Dare to Go A-Hunting: You can safely skip it

Dare to Go A-Hunting by Andre Norton science fiction and fantasy book and audiobook reviewsDare to Go A-Hunting by Andre Norton science fiction and fantasy book and audiobook reviewsDare to Go A-Hunting by Andre Norton

The final novel in Andre Norton’s MOONSINGER series is Dare to Go A-Hunting (1989), which is packaged with the previous novel, Flight in Yiktor, in the Baen omnibus edition called Moonsinger’s Quest (2013). I’ve been listening to the excellent audiobook editions narrated by Chris Abernathy and published in 2021 by Tantor Media. Dare to Go A-Hunting is a direct sequel to Flight in Yiktor, so you’ll want to read it first (there will be some spoilers for that novel in this review).

At the end of Flight in Yiktor, Farree learned that he (and here’s the spoiler for that book!) is not the crippled malformed creature he thought he was. The growth on his back turned out to be beautiful wings that unfurled and gave him the gift of flight. Still, though, Farree has no idea who he is or where he came from. That is the subject of Dare to Go A-Hunting.

When Farree begins investigating his origins and his past, he learns there are bad men who are hunting people like him. Thinking he knows important secrets about his race (he doesn’t), they try to get at him by kidnapping his best friend, Toggor, the cute but deadly spider-like smux. Thus begins an adventure in which Farree will finally find a place to belong.

Dare to Go A-Hunting by Andre Norton science fiction and fantasy book and audiobook reviewsDare to Go A-Hunting is a disappointing end to the MOONSINGER series. The plot recycles so many elements I’ve seen in Norton’s earlier stories and relies too much on Farree’s suddenly developed racial memory. He spent a lot of time confused (as did I), not sure if he was dreaming, having visions, or lost in a memory of his people. He gets captured too many times to be interesting. Farree was a compelling character in Flight in Yiktor, but not so much here. The only character I truly liked was the venomous Toggor.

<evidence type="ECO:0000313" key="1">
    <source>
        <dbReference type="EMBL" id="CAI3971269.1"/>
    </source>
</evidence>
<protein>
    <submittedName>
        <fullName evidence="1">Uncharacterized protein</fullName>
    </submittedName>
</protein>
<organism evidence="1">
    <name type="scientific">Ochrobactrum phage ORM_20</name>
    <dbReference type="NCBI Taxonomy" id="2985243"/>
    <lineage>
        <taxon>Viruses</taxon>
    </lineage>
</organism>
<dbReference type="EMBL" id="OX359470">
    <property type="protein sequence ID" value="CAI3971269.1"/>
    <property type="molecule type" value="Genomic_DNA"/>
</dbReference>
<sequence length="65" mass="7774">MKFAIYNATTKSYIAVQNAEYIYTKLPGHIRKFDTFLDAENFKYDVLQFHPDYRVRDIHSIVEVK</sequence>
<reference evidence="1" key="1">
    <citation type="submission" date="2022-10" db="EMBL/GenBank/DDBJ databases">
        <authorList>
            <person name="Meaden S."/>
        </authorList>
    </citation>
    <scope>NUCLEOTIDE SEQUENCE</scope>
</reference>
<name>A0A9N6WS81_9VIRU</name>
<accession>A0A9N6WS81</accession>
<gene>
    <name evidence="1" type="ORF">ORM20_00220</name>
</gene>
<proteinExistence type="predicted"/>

Another issue is that, at the beginning of the novel, Norton seemed to be establishing a solid connection between Farree’s people and the fairy lore of Earth, but this sadly fizzled out. While I’m complaining, here’s something that bugs me that I haven’t mentioned before: Norton has the tendency to create names for so many of her new technologies (usually weapons or vehicles) by putting an “er” on the end. So we have stunners, tanglers, flitters, gliders, etc. I finally got sick of it in Dare to Go A-Hunting.

For completists who want to know where Farree came from and what happened to him in the end, I’d recommend reading Dare to Go A-Hunting. For those who really didn’t care that much, you can safely skip it.

Published in 1989 (print) and 2021 (audio). Krip Voreland, interplanetary Free Trader, Maelen, sorceress of the Moon of Three Rings, and Farree, an orphan with iridescent wings, search for the mystery of Farree’s ancestry, the secret of this race of winged people known as the Little People and their well-guarded treasure.

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KAT HOOPER, who started this site in June 2007, earned a Ph.D. in neuroscience and psychology at Indiana University (Bloomington) and now teaches and conducts brain research at the University of North Florida. When she reads fiction, she wants to encounter new ideas and lots of imagination. She wants to view the world in a different way. She wants to have her mind blown. She loves beautiful language and has no patience for dull prose, vapid romance, or cheesy dialogue. She prefers complex characterization, intriguing plots, and plenty of action. Favorite authors are Jack Vance, Robin Hobb, Kage Baker, William Gibson, Gene Wolfe, Richard Matheson, and C.S. Lewis.

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One comment

  1. In other news, this cover is a prime candidate for “Rename this horrible cover.”

    (Not horrible so much as laughable.)

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